What had happened, I had mentioned to friends at school of the bike in the tree and word had spread around, and now all the deadbeats and malcontents knew of the bike and no telling what would happen. I pushed the climber into his friends, we hassled and the others joined in the fray and we all fell to ground, no punches were thrown, one of the punks got me in a headlock. Several cars stopped and broke up the altercation. But I issued them a fair warning to stay away or suffer the consequences.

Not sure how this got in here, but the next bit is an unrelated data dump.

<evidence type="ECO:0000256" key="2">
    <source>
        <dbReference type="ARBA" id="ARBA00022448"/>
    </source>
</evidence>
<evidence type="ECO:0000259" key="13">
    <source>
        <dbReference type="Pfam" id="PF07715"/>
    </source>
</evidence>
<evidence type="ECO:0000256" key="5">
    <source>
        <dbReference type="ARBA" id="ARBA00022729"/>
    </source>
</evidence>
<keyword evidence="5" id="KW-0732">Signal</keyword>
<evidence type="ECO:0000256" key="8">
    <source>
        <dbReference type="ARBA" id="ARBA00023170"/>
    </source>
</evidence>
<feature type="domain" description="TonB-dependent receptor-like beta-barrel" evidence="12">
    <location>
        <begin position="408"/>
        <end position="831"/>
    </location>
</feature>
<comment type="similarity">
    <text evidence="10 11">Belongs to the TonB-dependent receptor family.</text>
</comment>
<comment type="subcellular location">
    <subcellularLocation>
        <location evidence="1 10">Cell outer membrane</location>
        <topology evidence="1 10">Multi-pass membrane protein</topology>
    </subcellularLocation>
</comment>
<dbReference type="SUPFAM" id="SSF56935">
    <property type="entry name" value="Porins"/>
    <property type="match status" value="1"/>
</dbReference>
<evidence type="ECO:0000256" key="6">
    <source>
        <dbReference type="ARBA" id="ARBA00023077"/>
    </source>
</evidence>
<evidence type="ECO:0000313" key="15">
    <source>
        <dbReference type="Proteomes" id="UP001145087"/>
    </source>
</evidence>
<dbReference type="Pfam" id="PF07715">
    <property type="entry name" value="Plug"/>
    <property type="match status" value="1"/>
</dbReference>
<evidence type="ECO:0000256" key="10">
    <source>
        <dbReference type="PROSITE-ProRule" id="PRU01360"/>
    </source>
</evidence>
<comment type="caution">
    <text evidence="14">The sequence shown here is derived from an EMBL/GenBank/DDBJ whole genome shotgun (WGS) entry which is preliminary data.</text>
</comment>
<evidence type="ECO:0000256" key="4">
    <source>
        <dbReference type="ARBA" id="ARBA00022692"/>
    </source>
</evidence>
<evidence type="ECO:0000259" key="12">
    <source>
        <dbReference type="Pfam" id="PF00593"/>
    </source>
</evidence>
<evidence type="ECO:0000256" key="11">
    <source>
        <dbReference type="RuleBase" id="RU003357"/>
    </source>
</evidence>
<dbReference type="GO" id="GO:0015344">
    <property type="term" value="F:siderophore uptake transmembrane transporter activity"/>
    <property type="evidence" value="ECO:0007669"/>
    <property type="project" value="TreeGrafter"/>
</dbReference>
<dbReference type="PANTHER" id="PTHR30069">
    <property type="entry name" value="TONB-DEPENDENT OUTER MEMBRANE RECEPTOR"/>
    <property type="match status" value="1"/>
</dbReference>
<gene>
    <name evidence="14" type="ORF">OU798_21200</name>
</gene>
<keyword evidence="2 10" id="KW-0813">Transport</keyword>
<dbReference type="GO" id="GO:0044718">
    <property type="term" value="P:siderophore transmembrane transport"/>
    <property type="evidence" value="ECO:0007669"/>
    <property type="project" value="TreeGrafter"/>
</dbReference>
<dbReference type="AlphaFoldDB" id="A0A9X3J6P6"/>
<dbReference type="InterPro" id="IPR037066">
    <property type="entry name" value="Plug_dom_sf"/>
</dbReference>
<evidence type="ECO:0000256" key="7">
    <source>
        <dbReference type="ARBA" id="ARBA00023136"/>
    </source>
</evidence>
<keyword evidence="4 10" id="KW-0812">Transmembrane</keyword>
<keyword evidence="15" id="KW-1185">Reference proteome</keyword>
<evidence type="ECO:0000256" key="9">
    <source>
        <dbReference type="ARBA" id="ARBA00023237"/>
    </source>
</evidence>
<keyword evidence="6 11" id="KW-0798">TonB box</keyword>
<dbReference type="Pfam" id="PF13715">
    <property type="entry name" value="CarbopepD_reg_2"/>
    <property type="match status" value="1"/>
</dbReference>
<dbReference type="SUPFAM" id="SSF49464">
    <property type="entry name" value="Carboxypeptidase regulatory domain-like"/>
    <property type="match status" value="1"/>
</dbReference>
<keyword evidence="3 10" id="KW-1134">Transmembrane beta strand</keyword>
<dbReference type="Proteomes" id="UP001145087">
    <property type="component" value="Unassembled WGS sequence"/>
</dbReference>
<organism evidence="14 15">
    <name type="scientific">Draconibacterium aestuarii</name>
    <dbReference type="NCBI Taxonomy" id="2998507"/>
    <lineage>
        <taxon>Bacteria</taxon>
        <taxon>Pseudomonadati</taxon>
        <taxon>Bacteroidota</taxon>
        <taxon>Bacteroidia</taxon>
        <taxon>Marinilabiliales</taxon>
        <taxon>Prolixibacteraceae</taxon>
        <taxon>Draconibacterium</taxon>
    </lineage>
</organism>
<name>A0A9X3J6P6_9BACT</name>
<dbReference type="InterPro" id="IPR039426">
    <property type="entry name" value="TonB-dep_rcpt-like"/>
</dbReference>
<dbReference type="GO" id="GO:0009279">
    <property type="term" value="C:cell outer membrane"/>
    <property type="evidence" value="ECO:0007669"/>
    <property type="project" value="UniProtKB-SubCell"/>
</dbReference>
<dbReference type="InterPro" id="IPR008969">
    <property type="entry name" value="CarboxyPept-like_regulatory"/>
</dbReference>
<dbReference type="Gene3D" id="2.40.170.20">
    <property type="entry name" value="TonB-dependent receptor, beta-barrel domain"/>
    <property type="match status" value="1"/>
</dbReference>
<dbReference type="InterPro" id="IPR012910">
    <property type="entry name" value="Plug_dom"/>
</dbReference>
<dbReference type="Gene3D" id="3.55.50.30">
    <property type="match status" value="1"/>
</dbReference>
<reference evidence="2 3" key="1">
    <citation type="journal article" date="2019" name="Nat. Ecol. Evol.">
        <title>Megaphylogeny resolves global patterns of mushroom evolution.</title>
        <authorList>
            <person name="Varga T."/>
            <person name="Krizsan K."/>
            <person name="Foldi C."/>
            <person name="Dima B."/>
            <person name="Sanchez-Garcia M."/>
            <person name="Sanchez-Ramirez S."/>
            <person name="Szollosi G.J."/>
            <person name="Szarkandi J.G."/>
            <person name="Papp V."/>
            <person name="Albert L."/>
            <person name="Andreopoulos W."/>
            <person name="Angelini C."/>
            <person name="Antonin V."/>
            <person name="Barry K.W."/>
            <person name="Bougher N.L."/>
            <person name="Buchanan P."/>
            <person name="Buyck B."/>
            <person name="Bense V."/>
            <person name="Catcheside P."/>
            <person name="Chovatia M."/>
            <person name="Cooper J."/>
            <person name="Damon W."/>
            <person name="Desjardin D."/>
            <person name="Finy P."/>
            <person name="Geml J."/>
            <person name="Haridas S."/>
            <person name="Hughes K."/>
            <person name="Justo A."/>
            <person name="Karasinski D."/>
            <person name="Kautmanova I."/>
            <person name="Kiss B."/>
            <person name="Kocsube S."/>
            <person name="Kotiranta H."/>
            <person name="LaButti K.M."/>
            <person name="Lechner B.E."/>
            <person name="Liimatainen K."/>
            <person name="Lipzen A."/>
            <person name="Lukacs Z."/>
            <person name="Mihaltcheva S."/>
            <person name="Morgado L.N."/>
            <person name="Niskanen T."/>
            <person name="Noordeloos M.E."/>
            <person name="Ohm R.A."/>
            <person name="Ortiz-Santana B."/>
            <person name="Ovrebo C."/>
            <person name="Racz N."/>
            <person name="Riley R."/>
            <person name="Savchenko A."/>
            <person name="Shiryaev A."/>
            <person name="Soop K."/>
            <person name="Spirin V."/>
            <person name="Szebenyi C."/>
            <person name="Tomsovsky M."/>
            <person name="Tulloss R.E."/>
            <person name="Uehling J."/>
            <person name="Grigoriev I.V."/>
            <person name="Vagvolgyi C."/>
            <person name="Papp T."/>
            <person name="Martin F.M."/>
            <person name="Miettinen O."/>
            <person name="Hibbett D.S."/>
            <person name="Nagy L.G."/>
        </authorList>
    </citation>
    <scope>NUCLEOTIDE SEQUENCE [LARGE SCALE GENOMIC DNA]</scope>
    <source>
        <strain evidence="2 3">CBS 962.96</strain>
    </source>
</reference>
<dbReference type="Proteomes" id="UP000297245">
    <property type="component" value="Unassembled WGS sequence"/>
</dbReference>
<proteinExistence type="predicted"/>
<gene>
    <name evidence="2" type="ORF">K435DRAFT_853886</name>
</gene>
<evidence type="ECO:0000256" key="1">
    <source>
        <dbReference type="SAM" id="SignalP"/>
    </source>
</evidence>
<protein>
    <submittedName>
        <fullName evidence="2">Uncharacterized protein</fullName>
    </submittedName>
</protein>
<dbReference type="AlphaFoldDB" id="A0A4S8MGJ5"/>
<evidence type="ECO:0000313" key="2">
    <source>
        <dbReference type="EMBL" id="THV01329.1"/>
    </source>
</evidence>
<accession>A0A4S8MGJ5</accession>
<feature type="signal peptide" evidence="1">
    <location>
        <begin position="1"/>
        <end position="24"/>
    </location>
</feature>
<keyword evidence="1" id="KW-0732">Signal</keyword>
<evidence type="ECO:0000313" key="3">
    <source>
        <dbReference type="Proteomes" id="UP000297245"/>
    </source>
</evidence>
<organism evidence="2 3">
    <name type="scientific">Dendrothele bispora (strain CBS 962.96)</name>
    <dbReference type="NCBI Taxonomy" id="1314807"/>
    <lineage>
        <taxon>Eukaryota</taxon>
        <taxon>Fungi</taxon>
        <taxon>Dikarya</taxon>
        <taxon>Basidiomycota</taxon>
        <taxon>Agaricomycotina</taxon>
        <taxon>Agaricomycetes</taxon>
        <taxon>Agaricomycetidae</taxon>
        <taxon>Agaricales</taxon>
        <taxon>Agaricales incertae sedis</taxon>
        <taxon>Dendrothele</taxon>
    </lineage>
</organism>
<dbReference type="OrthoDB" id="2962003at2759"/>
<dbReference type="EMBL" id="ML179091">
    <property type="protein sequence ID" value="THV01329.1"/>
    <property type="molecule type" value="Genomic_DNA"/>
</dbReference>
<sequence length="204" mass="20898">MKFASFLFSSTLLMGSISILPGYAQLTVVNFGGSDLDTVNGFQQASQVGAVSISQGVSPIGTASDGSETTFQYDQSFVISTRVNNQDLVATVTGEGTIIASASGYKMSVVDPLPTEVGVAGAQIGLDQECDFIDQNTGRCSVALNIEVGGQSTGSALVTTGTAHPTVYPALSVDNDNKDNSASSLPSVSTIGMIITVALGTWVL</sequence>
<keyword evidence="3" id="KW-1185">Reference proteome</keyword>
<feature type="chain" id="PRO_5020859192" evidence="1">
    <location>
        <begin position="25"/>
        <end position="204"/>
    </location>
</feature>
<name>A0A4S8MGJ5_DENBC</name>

We went our separate ways, but I was troubled and wondered what I might do. I could not be there keeping guard all day long. I became crestfallen and even considered making the effort to remove the bike myself, hold it at home for a brief period of time, and then when all the interest died down and others believed it was longer there, I’d put it back in place. Without going to this extreme, I decided to let things remain and just keep a close watch on the bike in the tree. Actually it would have been dangerous for anyone to try and remove it, the bike was out of reach from the walkway, the trees branches held it fast, it would have required climbing over the fence and stretching with very long arms to try to grasp it, or going down below and climbing up the tree. I decided to not make any attempt.